Vision

Commander’s vision for Bravo Company. A professional, aggressive, battle-focused unit able to fight and win on any battlefield.

Mission

Bravo Company recruits, trains, equips, prepares, and sustains soldiers to fight and win the nation’s battles, mobilize for other federal contingencies; respond to domestic emergencies and community support missions.

Core Competencies

​Warfighting is our business

Everything we do, from maintenance to taking care of our families, is focused on victory on the battlefield. We will do this through tough, realistic and safe training. We must continually challenge ourselves to maintain a battle-focus in everything that we do.

Training and Safety

Leaders plan, resource, execute, and assess all training. Training will be conducted IAW the company training schedule, which is a contract between planners and executors. To minimize turbulence in the lives of all soldiers, these training schedules will be published in advance to allow subordinate leaders to execute TLP’s. The Army is dangerous business. The weapons and equipment we employ kill and maim without discriminating between friend or foe. Although we must always strive for tough, realistic training, we will never place an individual in a situation that holds the risk of injury or death. Safety is everyone’s responsibility and we all need to continually assess and monitor actions within the company through proper risk mitigation. Never hesitate to speak out and correct an unsafe act.

Maintenance and Accountability

As a light infantry force, physical fitness and accountability are critical to our survival and success on the battlefield. Take pride and maintain your physical fitness and equipment as if they were your own, maintaining them at the highest standards at all times. Never lose sight of the fact that your equipment can and will save your life only if it functions properly. We must always be able to shoot, move, and communicate in order to accomplish any mission. Maintenance of soldiers is dually important. A soldier PT program is the foundation. Find time during services and AOA to complete soldier actions-counselings, awards, and TA-50.

Teamwork and Discipline

Strength comes through cooperation and unity. We work together as a company to support this battalion, and we are only as strong as our weakest link. Share ideas and experience to make each other and our company better. Working together as crews, sections, squads, and platoons will lead to success. Discipline means doing the right thing whether or not someone is watching. Officers will set and meet standards; NCO’s meet and enforce standards; soldiers meet and exceed standards. Whether out in the field or in garrison I expect this to be enforced through proper use of the chain of command. I will not tolerate any violations of integrity.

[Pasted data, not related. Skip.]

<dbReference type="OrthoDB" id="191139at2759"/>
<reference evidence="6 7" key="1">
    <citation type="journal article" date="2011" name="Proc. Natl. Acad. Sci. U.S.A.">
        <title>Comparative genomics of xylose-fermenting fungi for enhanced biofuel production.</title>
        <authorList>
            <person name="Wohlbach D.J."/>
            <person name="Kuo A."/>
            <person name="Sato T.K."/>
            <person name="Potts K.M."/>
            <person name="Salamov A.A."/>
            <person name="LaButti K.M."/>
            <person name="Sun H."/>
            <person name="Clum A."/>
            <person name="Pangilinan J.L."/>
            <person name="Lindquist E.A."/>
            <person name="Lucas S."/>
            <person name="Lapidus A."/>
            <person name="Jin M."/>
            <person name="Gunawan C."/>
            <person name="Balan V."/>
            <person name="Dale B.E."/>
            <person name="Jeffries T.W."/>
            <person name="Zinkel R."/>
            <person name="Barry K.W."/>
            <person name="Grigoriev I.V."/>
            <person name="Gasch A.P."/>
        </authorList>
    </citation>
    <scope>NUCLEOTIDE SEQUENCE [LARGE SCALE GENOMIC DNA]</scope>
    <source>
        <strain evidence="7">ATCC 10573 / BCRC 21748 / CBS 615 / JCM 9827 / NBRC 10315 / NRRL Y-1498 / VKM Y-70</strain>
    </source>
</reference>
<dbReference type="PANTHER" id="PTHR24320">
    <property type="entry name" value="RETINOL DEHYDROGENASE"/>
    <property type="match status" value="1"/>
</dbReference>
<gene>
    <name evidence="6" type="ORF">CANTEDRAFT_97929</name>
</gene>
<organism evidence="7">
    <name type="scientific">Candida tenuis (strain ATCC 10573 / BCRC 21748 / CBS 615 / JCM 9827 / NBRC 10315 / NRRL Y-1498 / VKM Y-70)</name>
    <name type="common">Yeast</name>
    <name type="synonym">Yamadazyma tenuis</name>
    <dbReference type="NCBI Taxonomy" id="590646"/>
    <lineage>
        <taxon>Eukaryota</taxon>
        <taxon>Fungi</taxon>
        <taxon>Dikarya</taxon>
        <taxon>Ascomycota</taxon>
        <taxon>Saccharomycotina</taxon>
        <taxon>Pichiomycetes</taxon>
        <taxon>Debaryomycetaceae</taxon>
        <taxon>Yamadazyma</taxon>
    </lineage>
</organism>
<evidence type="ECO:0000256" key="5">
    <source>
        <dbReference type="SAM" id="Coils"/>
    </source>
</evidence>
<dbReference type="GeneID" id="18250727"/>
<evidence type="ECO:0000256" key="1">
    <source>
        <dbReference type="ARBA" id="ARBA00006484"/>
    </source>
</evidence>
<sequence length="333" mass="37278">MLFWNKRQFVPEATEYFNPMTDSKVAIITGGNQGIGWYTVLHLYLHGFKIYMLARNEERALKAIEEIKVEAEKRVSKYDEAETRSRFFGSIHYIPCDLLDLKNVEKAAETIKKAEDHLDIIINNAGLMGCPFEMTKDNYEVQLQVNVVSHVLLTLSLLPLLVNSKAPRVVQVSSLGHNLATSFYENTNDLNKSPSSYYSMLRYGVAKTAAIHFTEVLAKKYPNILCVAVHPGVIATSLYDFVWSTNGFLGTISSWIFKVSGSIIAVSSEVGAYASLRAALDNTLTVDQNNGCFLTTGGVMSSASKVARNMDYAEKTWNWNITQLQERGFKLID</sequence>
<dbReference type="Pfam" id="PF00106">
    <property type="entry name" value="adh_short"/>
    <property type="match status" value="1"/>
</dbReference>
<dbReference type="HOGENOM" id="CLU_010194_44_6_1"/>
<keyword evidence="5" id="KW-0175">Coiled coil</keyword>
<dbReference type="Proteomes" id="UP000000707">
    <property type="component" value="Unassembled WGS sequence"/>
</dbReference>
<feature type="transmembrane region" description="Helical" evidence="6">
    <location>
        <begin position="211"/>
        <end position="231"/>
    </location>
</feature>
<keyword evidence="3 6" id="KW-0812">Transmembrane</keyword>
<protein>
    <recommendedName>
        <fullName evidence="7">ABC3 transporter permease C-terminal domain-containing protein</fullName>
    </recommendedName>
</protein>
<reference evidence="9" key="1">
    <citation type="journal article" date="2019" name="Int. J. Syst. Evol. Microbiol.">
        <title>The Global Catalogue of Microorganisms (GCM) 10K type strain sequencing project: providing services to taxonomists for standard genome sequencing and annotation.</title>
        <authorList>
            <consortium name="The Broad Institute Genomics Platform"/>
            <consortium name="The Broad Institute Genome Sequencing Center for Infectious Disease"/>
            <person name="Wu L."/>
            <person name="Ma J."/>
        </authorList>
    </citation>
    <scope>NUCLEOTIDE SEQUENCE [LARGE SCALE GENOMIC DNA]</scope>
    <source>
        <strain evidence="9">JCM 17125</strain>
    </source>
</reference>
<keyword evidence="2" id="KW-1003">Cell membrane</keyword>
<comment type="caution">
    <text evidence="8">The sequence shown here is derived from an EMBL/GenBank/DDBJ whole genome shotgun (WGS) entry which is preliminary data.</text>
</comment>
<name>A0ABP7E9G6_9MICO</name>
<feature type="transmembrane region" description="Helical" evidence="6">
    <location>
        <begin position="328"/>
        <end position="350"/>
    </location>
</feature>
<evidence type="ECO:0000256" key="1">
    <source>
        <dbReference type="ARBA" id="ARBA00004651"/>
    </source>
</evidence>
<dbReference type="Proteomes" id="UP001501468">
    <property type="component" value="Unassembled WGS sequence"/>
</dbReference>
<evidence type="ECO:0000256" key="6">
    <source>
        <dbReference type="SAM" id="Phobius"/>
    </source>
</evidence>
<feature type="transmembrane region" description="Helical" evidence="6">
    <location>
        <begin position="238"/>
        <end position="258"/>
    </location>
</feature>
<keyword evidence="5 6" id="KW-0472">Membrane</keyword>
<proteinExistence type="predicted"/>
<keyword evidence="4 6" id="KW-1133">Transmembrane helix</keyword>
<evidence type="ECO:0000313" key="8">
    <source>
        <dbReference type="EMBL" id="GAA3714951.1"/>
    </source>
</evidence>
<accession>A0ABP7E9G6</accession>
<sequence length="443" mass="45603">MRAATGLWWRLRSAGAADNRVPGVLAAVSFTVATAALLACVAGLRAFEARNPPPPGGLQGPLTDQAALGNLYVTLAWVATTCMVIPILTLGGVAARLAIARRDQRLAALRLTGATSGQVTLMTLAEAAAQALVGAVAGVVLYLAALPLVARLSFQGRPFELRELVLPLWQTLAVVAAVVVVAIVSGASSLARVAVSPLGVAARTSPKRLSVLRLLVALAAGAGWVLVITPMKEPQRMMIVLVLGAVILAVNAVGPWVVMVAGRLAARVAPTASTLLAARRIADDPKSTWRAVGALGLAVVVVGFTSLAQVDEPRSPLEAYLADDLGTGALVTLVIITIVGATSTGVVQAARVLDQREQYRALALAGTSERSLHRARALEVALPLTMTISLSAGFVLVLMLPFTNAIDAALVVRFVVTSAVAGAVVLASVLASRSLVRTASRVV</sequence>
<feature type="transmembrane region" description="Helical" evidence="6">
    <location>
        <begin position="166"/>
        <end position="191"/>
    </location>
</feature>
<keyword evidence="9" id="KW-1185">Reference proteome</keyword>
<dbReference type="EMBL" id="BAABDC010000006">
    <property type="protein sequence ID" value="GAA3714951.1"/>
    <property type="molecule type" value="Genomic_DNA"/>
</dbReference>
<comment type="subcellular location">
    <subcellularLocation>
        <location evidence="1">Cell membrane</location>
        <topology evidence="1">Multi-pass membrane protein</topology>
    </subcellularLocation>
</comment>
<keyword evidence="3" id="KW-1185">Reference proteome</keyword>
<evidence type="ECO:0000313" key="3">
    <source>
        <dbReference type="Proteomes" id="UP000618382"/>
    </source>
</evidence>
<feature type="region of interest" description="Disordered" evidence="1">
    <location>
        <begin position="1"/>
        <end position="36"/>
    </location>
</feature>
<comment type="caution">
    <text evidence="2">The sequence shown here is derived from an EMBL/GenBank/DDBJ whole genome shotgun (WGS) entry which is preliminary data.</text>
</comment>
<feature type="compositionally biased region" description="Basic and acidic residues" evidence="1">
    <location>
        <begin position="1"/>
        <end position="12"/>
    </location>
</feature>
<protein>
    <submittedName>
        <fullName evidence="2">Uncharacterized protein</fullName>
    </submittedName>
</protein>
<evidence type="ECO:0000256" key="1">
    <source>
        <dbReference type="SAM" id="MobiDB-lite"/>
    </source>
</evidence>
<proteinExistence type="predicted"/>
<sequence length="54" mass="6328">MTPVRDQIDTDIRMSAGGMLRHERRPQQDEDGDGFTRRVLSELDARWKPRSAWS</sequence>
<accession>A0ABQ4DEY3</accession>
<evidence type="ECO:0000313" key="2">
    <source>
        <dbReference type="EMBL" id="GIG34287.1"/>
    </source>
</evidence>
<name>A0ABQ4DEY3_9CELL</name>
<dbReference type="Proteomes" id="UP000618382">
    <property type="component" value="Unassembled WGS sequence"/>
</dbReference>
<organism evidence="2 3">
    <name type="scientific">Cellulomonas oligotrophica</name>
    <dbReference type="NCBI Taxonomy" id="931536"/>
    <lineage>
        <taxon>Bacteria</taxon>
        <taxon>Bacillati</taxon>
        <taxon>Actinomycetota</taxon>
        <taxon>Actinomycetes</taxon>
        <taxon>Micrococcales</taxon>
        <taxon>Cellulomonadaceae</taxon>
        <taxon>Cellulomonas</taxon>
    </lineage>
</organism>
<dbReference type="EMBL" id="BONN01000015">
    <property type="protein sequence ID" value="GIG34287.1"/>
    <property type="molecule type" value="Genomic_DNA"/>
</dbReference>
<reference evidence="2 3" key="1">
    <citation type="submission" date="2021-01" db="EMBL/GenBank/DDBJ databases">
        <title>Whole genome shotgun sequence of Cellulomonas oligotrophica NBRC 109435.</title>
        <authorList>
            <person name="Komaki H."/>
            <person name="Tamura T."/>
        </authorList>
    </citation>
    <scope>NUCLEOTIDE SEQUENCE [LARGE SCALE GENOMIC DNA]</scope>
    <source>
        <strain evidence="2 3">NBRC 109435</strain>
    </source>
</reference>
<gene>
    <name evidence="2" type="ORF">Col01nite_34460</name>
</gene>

Professionalism

Professionalism sets us apart from many armies of the world. It encompasses such concepts as integrity, respect for both seniors and subordinates, and self development. Be honest in everything you do. Always chose the harder right over the easier wrong. Take care of and look out for both your soldiers and your leaders. Treat others with dignity and respect. Take time to ask yourself what you could do to make yourself a better soldier or leader, and do something about it.

Caring for soldiers and families

While training hones are warfighting skills, our families are what keep us going. Keep them informed. Ensure they are prepared for your possible absence and support the family support group. Support the FRG program, for our soldiers are also our family. Leaders must use their experience to help soldiers ensure that both their personal and family matters are cared for.

​Significant Dates:        ​August 20041-184th Infantry mobilized for deployment to Baghdad, Iraq.​January 2005​1-184th Infantry deployed to Baghdad, Iraq.​September 2005​1-184th Infantry (soldiers not deployed to Iraq) deployed to New Orleans, Louisiana.​October 2005​1-184th Infantry (soldiers not deployed to Iraq) return from New Orleans. Additional 1-184th Infantry soldiers not deployed to Iraq) deployed to New Orleans, Louisiana.​​November 2005​Remaining 1-184th Infantry (soldiers not deployed to Iraq) return from New Orleans. ​January 2006​ 1-184 Infantry returns from a year long deployment to Iraq.​May 2006​Charlie Company 1-185 Infantry is now part of Bravo Company 1-184 Infantry.​August 2006​Bravo Company / 1-184 Infantry deployed to San Jose, California as part of Operation Aero Shield.​​September 2006​Bravo Company, 1-184 Infantry returns from deployment to San Jose, California as part of Operation Aero Shield.​​October 2006​Bravo Company, 1-184 Infantry received an award from the City of San Jose for augmenting security at San Jose International Airport during Operation Aero Shield.​​May 2007​Bravo Company, 1-184 Infantry deploys to Camp Roberts to train and document 900 1-143 FA Soldiers on Warrior Tasks in preparing them for Iraq.​Contact Information: Anthony K. BangloyCPT, IN, CA ARNGCommandingB Co, 1-184 Infantry RegimentBravo Company Armory: (925) 829-0223

 

 

 

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Company B, 1-184th Infantry Regiment
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